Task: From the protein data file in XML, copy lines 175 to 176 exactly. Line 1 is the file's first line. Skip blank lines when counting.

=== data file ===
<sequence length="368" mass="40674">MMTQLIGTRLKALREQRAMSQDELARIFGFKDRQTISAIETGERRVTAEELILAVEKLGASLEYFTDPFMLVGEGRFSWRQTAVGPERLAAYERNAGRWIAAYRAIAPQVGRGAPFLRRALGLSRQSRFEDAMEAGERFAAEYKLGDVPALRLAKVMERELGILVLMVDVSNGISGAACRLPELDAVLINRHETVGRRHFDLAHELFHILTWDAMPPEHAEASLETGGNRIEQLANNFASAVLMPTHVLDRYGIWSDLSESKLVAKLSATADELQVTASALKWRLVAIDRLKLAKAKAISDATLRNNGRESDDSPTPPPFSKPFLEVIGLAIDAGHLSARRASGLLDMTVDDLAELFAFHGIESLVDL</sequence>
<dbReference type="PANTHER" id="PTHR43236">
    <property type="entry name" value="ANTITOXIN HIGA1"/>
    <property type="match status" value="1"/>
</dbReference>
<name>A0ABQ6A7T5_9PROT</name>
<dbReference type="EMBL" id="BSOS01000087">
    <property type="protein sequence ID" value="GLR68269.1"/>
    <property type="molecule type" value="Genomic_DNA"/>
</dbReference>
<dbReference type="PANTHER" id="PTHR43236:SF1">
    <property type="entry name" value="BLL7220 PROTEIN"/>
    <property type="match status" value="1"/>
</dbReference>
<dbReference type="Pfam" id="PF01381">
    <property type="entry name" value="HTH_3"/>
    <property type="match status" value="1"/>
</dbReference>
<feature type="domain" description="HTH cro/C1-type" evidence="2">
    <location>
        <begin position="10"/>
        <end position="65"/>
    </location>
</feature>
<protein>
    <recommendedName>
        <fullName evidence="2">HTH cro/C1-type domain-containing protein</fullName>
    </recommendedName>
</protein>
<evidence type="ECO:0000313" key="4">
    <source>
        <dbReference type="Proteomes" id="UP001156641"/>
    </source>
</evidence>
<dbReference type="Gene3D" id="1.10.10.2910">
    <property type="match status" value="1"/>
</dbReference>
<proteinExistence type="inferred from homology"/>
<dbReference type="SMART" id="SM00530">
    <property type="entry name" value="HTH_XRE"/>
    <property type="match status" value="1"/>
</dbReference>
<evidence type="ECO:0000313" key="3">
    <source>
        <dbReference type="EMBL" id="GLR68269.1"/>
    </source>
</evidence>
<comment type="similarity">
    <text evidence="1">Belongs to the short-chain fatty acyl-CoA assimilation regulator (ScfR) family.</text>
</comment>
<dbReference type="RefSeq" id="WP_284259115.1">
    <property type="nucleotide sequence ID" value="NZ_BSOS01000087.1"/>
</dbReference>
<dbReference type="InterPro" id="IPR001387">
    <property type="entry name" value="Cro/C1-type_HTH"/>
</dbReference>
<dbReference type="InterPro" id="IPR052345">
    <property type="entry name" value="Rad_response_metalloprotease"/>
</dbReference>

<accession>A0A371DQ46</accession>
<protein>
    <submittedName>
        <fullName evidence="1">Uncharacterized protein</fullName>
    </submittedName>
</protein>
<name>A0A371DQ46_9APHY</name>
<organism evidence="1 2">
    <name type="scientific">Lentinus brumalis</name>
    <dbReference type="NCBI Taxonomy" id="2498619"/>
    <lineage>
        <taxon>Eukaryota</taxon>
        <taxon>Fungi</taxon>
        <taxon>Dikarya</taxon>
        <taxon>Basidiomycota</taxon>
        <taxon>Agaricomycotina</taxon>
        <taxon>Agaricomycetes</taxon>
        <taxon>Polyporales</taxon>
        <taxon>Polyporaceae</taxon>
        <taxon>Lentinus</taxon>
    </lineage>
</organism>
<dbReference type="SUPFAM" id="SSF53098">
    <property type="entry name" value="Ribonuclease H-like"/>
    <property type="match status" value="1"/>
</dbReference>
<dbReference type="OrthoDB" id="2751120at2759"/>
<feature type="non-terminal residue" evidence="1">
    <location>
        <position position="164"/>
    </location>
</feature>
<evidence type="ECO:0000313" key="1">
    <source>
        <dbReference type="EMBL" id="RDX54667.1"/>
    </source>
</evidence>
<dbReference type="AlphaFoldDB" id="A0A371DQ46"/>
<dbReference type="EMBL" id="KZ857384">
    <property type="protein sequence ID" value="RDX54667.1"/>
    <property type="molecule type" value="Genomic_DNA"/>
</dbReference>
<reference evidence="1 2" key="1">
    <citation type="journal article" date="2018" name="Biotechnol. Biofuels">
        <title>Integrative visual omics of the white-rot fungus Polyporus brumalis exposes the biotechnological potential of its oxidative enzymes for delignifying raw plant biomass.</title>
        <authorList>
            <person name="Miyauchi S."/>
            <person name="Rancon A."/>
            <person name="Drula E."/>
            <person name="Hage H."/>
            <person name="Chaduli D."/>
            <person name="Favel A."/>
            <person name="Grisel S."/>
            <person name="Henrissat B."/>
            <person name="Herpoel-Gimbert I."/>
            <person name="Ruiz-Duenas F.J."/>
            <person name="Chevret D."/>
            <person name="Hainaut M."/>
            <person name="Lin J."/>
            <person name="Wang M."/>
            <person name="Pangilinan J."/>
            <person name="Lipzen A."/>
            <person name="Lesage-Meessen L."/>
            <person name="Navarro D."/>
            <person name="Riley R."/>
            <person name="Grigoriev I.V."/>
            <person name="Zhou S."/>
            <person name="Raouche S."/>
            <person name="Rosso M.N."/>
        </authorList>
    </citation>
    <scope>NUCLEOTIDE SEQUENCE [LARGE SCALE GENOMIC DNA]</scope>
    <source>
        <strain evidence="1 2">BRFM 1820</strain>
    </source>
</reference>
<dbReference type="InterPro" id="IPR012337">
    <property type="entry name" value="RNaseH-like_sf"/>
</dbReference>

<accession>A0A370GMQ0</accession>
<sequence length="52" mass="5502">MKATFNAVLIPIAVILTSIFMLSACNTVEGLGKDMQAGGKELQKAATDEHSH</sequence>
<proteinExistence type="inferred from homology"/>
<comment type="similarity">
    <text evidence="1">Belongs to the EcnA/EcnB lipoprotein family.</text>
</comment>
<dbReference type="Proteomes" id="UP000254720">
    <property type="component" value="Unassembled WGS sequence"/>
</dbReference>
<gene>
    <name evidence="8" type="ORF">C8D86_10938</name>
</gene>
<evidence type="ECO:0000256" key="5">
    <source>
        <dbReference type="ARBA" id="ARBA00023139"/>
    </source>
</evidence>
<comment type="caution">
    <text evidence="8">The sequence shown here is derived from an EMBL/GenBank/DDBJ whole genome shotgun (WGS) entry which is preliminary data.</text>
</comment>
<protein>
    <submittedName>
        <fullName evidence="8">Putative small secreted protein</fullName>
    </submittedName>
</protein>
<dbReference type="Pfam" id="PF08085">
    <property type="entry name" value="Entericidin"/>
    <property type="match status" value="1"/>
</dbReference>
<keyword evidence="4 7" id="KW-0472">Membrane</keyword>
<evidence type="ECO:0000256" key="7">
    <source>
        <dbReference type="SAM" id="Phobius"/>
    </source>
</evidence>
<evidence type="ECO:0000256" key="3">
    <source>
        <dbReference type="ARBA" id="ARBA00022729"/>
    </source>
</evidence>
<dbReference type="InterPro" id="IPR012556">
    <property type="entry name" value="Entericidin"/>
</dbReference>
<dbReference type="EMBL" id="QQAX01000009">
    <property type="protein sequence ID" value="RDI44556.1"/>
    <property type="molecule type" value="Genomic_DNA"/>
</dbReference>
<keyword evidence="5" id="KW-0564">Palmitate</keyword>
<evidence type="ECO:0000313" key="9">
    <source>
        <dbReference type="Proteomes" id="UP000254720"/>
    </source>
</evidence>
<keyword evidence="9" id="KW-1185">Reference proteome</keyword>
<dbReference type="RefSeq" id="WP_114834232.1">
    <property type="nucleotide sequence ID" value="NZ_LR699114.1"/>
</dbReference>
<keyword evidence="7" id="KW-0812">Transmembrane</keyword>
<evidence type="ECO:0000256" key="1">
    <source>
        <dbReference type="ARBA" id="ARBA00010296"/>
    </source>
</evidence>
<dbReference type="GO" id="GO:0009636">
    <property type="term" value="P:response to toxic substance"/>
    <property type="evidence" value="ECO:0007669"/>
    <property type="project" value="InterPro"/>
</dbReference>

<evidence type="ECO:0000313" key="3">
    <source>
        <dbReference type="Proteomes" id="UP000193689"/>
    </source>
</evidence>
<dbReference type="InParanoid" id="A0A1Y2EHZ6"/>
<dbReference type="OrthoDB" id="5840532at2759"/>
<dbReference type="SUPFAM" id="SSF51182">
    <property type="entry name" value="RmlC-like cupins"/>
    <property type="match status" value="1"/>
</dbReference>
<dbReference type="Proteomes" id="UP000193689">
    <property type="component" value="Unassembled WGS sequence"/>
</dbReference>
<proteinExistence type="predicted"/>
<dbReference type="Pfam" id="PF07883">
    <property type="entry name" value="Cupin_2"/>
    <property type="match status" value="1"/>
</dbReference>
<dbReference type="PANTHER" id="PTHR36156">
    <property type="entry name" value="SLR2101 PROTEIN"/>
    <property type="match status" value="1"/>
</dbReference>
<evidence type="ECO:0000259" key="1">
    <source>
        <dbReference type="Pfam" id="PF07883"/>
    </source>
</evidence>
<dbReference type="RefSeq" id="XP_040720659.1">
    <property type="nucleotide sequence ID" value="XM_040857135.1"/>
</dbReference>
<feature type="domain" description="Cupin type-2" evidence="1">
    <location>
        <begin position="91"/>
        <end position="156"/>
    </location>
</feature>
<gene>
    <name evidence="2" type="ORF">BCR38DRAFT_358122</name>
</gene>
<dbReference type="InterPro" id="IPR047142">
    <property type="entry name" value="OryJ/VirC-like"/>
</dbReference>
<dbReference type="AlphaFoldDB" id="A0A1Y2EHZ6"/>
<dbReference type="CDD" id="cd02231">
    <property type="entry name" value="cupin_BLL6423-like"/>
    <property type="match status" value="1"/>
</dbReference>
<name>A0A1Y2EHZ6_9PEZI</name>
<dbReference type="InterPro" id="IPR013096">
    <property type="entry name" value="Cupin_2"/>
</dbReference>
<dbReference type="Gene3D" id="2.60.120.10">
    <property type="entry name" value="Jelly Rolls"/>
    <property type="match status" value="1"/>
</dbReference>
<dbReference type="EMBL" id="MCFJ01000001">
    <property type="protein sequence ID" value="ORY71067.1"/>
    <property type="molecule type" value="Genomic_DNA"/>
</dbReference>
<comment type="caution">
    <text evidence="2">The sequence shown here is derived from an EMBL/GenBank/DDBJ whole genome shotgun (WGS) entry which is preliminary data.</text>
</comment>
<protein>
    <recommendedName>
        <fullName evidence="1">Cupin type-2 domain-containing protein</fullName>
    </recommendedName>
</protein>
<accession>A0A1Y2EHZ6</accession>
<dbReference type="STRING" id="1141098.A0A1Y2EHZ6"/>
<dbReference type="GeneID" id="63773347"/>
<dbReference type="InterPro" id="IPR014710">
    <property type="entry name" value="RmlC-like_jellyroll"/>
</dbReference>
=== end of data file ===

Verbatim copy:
    <source>
        <dbReference type="ARBA" id="ARBA00022729"/>